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New protocol for malnutrition management to save lives
Tuesday 16 November 2004
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MOZAMBIQUE: New protocol for malnutrition management to save lives


[This report does not necessarily reflect the views of the United Nations]



©  UN DPI

The new protocol will reduce child mortality

MAPUTO, 20 September (PLUSNEWS) - Improved measures to tackle acute malnutrition in Mozambique are expected to save the lives of thousands of children and adults.

During a five-day workshop supported by the UN Children's Fund (UNICEF) last week, about 100 health workers in the capital, Maputo, adopted a protocol outlining step-by-step guidelines for the management of acute malnutrition in children.

The protocol has been implemented in Angola, Burundi and Ethiopia and is credited with directly reducing child mortality rates.

In 2003 UNICEF estimated that around 5 percent of children from birth to five years were suffering from severe malnutrition, while chronic malnutrition in the same age group had reached 41 percent.

Workshop facilitator and international nutrition expert Michael Golden told PlusNews that "mistakes" were often made when treating malnourished children. "A child who is suffering from kwashiorkor cannot handle the same type of rehydration treatment as a well-nourished child. Inappropriate rehydration could lead to a fluid overflow, cardiac arrest and death."

Golden explained that previous remedies, which had recommended a high-protein diet to tackle the nutritional disease, had led to death in some cases. "When the protein in the diet of a child being treated for kwashiorkor was reduced to moderate or low levels, mortality was halved," he noted.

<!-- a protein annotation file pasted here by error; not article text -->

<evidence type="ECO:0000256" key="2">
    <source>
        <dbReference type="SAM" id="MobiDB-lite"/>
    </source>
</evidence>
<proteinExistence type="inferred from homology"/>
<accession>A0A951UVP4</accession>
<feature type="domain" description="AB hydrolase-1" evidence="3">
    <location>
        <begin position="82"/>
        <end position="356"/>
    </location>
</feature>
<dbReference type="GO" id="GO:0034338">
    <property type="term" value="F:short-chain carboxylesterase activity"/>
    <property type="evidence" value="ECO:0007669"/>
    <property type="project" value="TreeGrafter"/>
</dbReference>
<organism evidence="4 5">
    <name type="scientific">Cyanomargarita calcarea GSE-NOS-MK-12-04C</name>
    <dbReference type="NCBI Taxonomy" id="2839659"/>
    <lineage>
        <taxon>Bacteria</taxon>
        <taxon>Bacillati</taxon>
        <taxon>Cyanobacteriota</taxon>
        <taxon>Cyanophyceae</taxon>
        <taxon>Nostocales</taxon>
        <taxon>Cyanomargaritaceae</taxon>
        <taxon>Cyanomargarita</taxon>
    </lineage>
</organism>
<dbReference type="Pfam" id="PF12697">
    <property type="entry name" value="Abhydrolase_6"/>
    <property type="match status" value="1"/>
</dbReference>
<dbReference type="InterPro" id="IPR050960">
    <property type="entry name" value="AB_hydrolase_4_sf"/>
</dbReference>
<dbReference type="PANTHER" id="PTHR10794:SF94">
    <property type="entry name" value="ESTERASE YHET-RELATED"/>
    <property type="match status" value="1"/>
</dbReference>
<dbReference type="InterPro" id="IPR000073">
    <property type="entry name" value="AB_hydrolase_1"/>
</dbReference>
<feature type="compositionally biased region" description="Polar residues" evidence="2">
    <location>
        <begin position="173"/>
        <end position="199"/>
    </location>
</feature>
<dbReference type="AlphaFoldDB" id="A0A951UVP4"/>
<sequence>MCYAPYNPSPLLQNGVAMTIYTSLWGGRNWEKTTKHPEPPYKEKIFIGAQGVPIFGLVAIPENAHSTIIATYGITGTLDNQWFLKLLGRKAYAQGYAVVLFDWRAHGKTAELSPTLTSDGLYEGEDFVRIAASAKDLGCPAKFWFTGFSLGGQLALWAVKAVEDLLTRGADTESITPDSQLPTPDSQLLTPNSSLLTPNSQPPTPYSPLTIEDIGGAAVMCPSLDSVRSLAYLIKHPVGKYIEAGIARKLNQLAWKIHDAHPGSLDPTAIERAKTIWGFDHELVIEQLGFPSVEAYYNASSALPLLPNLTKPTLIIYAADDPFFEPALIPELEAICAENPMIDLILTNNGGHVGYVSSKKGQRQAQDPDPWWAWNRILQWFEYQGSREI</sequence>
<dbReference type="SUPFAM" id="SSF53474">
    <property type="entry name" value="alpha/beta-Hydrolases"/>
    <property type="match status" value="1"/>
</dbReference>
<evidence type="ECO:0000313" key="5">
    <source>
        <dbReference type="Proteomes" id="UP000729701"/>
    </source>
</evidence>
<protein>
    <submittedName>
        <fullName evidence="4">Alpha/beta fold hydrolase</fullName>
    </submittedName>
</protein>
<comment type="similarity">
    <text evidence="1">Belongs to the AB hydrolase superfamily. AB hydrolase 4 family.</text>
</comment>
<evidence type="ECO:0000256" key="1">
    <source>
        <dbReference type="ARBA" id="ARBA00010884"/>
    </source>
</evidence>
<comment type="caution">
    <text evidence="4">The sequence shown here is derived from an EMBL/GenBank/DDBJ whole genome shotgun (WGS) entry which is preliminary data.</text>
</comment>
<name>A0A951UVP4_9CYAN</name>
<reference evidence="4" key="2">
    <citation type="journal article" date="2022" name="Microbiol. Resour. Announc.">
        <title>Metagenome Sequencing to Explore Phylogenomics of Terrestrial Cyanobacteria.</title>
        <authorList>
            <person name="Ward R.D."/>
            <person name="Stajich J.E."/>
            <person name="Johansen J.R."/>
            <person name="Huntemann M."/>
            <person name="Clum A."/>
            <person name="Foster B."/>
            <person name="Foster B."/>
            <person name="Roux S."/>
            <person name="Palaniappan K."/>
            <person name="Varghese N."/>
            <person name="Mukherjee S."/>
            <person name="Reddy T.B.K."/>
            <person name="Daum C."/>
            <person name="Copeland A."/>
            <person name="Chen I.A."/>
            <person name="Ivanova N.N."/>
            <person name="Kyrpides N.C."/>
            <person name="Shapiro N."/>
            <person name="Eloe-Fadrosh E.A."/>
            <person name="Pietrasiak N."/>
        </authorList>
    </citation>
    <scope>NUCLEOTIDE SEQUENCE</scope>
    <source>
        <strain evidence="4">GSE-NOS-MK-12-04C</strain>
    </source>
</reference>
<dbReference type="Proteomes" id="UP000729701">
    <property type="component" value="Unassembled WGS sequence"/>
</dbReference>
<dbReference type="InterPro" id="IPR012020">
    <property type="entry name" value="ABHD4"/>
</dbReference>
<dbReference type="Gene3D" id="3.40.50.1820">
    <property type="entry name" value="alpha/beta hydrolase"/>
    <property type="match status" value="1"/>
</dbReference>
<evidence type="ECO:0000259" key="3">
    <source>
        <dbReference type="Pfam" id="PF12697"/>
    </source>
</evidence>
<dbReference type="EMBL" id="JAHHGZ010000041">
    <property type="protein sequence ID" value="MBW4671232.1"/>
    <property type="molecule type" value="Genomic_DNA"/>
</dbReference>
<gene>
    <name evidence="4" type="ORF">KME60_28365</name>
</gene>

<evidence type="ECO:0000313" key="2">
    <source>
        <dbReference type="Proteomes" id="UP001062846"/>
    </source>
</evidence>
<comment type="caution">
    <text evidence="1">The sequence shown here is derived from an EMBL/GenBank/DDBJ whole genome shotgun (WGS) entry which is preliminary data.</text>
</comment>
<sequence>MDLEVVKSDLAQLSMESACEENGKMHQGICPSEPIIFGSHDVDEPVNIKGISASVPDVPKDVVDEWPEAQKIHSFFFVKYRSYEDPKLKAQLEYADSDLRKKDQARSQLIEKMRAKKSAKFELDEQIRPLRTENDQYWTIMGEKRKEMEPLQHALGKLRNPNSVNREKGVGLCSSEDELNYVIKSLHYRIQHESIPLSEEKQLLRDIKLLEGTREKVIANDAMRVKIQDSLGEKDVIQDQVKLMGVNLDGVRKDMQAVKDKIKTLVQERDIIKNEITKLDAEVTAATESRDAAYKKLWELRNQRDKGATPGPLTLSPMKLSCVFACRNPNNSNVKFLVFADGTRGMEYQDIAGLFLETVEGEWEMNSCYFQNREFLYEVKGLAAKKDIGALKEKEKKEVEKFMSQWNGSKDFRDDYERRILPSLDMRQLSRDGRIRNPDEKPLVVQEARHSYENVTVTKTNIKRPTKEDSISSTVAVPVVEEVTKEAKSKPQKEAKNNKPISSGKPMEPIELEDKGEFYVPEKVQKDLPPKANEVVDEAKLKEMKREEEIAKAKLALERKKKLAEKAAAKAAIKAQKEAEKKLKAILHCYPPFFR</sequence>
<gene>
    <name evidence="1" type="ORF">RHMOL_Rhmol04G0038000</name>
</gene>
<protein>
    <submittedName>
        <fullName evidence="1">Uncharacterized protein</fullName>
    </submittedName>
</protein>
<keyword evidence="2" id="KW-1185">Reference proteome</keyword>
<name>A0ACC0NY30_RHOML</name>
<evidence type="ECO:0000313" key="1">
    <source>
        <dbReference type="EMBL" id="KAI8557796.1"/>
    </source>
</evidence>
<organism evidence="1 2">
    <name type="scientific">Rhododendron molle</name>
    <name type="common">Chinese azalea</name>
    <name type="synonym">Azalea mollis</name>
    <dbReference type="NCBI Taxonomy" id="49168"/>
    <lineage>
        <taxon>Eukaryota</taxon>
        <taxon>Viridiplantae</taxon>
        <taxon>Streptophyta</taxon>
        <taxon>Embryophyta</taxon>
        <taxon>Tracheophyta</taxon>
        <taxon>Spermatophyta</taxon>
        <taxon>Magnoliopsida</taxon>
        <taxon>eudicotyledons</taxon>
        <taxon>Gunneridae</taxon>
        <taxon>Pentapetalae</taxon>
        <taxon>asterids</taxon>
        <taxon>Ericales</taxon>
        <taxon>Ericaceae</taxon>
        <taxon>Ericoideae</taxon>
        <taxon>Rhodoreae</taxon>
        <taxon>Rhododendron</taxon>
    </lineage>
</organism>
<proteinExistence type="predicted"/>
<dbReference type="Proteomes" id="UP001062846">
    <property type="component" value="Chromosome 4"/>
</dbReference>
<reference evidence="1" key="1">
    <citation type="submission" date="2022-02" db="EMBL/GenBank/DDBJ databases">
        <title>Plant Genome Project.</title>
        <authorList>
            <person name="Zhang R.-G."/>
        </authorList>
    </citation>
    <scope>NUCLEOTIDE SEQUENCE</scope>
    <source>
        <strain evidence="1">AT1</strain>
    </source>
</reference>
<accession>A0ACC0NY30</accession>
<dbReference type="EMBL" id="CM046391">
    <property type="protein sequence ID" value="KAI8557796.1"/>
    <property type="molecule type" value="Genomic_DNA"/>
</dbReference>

The new protocol was expected to have a significant impact in Mozambique, where health authorities have forecast rising mortality rates from severe malnutrition as the number of HIV cases continues to increase unabated. An estimated 14.9 percent of the population aged 15 to 49 is living with the HI virus.

"We found that if you treat HIV positive patients for severe malnutrition, they respond extremely well under the new protocol: they have the same weight gain and the same rate of recovery as the malnourished HIV negative person," Golden said.

He also noted that "adaptations will have to be made to cope with the large numbers of HIV patients. Home treatment will have to be worked out and should be freely available."

Mozambique is expected to formally adopt the country-specific version of the protocol by March 2005.


[ENDS]


 
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